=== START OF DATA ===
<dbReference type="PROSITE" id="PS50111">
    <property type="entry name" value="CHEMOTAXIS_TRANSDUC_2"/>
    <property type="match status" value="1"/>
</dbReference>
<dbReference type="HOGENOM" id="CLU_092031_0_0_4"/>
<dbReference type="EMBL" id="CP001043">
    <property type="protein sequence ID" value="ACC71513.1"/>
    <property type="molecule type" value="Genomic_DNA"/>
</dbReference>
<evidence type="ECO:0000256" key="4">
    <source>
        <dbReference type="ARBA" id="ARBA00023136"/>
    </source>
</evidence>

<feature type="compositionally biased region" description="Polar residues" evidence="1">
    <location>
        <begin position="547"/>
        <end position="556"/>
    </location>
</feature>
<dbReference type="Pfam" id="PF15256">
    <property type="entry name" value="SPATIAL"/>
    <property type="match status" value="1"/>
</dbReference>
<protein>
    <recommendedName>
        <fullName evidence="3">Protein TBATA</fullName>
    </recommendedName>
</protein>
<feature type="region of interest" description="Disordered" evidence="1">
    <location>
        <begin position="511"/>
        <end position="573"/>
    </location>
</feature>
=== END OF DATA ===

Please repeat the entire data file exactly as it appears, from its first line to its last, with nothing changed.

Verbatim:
<dbReference type="PROSITE" id="PS50111">
    <property type="entry name" value="CHEMOTAXIS_TRANSDUC_2"/>
    <property type="match status" value="1"/>
</dbReference>
<dbReference type="HOGENOM" id="CLU_092031_0_0_4"/>
<dbReference type="EMBL" id="CP001043">
    <property type="protein sequence ID" value="ACC71513.1"/>
    <property type="molecule type" value="Genomic_DNA"/>
</dbReference>
<evidence type="ECO:0000256" key="4">
    <source>
        <dbReference type="ARBA" id="ARBA00023136"/>
    </source>
</evidence>

<feature type="compositionally biased region" description="Polar residues" evidence="1">
    <location>
        <begin position="547"/>
        <end position="556"/>
    </location>
</feature>
<dbReference type="Pfam" id="PF15256">
    <property type="entry name" value="SPATIAL"/>
    <property type="match status" value="1"/>
</dbReference>
<protein>
    <recommendedName>
        <fullName evidence="3">Protein TBATA</fullName>
    </recommendedName>
</protein>
<feature type="region of interest" description="Disordered" evidence="1">
    <location>
        <begin position="511"/>
        <end position="573"/>
    </location>
</feature>